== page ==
Thirties inspired moodily lit gown.

Or, each bejeweled dress represented an aspect of a nightmare-scape of entitled consumerism fused with a vision of religious awe of the physical indicators of ridiculous wealth. Depends. See above on perspective.

Gowns of wow.

Impression Three: Digital/Interaction 

It wouldn’t be a cutting edge, new works art show without technology. Art commenting on technology, art using technology and art consisting solely of technology.

Trust me, you have to be there for this.

There are films and photography, but a (dark) highlight was the room of swirling light. It is a visual and interactive wonder. It is nothing but a blackened box of a space, with mirrored walls, but people stay and walk and skip around it in circles. Most importantly the light is interactive. People change the projections streaming onto the floor. You can speculate on the meaning for art, humanity and tech if you like, but this is deceptively simple and quite magical.

Yeah, I don’t know either.

Impression Four: Art together

This is big. I’ve never worked so hard to cut people out of my photos.  I’ve not  witnessed so many people willing to hang around a gallery on a late Sunday afternoon, as the food truck vendors outside sold out of items and the street market closed. People wanted to stay. They wanted to interact with the art, the gallery and each other.


Drop by Drawing was full. I had to wait for a seat, which didn’t happen last year. As an experience of itself it was overwhelming. People don’t call Melbourne the cultural capital of Australia for nothing. And the NGV is the most visited art gallery in the world by local inhabitants.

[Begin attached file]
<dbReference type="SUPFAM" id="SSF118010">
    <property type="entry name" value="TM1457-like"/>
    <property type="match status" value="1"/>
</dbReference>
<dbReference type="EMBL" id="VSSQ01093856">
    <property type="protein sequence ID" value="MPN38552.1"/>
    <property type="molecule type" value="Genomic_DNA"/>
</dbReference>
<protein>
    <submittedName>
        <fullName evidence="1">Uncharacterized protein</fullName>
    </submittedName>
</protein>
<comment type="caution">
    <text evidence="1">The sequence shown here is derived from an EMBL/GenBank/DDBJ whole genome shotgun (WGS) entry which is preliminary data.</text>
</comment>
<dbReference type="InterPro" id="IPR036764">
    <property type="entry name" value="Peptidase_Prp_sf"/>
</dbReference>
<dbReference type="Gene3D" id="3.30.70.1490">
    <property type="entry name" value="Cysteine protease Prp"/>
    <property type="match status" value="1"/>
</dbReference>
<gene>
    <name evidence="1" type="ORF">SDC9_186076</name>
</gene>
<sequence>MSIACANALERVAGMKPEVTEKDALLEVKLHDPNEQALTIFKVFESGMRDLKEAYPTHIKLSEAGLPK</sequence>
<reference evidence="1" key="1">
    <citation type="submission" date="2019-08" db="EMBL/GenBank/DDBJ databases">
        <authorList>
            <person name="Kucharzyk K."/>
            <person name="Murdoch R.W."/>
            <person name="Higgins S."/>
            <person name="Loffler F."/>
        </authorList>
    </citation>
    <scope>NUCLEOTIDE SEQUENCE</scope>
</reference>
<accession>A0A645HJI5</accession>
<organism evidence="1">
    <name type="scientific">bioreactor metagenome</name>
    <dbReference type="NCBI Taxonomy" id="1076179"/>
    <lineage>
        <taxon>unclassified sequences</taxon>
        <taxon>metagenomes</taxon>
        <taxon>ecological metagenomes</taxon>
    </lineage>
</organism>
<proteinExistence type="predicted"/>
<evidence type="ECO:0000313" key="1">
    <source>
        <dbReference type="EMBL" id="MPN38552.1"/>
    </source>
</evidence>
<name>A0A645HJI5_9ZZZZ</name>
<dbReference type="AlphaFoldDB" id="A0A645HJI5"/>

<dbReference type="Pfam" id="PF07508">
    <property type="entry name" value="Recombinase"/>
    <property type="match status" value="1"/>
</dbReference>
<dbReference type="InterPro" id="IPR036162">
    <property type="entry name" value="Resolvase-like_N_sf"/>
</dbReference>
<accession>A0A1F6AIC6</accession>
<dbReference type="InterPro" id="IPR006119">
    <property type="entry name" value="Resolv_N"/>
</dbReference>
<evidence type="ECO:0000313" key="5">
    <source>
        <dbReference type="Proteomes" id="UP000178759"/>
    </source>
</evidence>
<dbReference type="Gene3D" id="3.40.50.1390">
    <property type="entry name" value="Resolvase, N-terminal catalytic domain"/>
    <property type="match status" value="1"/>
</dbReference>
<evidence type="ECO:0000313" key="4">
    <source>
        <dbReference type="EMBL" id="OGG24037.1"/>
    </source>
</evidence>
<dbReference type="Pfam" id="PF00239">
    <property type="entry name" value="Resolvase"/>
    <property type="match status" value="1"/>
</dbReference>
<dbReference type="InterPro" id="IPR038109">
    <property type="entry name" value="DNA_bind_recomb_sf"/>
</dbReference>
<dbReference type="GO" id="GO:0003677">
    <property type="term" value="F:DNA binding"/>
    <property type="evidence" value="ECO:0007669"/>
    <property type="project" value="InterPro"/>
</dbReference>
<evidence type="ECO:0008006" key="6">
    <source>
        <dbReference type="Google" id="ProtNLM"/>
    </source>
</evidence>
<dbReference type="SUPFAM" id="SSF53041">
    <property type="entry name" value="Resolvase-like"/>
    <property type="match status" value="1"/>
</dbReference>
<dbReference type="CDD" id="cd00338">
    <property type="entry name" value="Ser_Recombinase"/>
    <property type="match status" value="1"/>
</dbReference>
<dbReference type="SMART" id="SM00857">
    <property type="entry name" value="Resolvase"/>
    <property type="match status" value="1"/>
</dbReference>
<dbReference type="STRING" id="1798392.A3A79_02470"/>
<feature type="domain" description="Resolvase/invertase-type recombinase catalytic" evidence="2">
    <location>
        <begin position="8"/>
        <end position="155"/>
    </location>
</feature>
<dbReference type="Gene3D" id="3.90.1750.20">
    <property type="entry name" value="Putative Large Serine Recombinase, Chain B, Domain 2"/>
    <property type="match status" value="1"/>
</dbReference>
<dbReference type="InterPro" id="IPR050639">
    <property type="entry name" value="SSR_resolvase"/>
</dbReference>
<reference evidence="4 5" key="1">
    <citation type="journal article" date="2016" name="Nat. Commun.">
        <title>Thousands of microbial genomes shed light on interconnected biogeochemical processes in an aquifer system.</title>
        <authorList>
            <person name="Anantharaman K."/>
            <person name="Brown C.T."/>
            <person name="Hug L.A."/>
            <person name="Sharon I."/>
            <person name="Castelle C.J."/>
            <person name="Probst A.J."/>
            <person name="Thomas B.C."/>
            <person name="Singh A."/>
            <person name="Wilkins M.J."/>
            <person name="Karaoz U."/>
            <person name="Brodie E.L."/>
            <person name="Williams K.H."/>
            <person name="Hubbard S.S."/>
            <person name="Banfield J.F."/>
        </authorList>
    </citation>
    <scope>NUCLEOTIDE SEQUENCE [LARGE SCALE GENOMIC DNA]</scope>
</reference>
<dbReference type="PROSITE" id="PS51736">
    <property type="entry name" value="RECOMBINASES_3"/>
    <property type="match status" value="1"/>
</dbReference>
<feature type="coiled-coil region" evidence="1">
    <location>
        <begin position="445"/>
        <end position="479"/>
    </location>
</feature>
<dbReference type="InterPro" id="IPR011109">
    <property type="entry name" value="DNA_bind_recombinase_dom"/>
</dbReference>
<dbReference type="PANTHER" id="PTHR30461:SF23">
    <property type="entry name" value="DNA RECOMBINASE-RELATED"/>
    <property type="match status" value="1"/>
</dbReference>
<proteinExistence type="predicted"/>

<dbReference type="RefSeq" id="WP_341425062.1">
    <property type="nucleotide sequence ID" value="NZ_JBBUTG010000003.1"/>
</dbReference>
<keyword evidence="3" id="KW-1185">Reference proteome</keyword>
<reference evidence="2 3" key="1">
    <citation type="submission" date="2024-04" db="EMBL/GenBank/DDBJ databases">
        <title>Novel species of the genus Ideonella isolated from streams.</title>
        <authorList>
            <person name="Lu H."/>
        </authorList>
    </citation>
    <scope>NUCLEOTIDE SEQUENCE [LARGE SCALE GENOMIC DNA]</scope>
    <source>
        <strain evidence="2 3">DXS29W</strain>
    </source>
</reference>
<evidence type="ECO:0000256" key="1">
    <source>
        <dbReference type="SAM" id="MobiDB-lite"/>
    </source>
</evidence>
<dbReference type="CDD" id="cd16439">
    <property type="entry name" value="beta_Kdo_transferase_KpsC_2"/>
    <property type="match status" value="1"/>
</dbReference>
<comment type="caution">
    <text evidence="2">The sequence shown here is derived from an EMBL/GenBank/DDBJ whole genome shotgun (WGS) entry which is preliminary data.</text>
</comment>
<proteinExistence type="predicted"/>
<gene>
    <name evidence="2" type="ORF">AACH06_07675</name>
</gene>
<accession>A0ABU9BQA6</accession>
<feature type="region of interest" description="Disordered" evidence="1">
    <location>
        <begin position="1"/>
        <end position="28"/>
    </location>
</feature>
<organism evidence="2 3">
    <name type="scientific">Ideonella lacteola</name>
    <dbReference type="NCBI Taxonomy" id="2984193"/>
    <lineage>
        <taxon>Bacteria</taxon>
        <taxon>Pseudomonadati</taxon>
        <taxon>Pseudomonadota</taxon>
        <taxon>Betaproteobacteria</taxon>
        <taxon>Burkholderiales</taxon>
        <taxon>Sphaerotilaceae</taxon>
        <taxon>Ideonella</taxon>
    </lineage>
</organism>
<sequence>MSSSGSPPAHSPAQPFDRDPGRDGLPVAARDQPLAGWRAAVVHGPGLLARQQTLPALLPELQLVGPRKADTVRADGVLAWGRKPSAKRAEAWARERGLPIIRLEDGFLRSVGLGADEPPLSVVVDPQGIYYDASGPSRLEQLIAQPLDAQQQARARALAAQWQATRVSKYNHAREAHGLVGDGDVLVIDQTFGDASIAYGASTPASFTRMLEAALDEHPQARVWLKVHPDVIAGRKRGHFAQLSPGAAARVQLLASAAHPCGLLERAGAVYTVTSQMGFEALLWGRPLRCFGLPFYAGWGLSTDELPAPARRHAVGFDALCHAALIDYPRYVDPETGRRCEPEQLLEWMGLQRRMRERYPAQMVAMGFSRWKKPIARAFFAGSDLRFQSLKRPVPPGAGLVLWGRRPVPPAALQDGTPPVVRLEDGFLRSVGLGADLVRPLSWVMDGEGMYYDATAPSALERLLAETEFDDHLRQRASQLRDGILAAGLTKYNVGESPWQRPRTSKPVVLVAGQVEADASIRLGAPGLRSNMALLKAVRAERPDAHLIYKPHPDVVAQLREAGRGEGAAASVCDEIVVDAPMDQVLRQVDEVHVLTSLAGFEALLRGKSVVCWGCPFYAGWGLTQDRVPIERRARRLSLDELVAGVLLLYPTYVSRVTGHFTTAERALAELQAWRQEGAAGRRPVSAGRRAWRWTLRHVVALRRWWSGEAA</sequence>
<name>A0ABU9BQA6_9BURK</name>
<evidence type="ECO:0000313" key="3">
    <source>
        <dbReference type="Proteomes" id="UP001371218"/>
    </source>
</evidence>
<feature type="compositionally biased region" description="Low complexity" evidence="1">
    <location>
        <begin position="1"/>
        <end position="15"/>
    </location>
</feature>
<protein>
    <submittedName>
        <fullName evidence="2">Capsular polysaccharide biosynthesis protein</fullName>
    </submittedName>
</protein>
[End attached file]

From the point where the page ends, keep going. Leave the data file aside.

Probably a local.

Other galleries may get more tourists (as they should) but Victorian locals love their gallery. Sunday proved it. It was positive to see so many people wandering casually, or walking with intent, families replete with prams, couples, all ages, all walks of life, from any background you cared to name.

Then there are people who are art.

Writing is usually a solitary, alone time thing, and art often is as well, but the enjoyment of it doesn’t have to be. It’s why classes work, even the one on Sunday, amid the frenzy of the busy gallery.

Want to call this: Angel Escaping Carbonite.

Everyone is either looking the art, or admiring the sketches of those in class. Then again, much of the art, especially the digital creations, only work with people, much like a drawing class only works with attendees.

Oops, looks like I did kinda review the Triennial anyway.

Go see it. It is free, and there will also be events, music, lectures, performances, and plays as well for Triennial EXTRA.

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Review: Aboria

A week ago I had never heard of it, but that’s how Melbourne and my social media feeds work these days. Huge art installations appear for a month in Federation Square and we flock to them like moths to glowing bulbs, while they loom in the city-scape like dawn hot air balloons over the inner suburbs in summer. So that’s how I happened upon ARBORIA (their capitilisation) while on the way to the National Gallery of Victoria’s Drop By Drawing afternoon of sketching.

Exterior: temple to colour on a dull Melbourne day.

ARBORIA is a luminaria by Alan Parkinson of Architects of the Air, which their website can tell you if you visit.

Temple to colour, looking at the ceiling.

It will also tell you about its audio inspiration from Ecuadorian rain forests and its visual cues from York Minster. But they are rather dry words that don’t convey the intensity of the actual experience.

Being inside this air-sculpture is like swimming in pigment. At times it is overwhelming, especially in one room that I couldn’t decide whether it was red or orange. I know that sounds weird.

Swimming in colour.

This sculpture-building consists of bits of coloured plastic zipped together like a series of tents but constantly inflated – a grounded cool air balloon.

Outside is dull but inside is weird bright, colourful dark.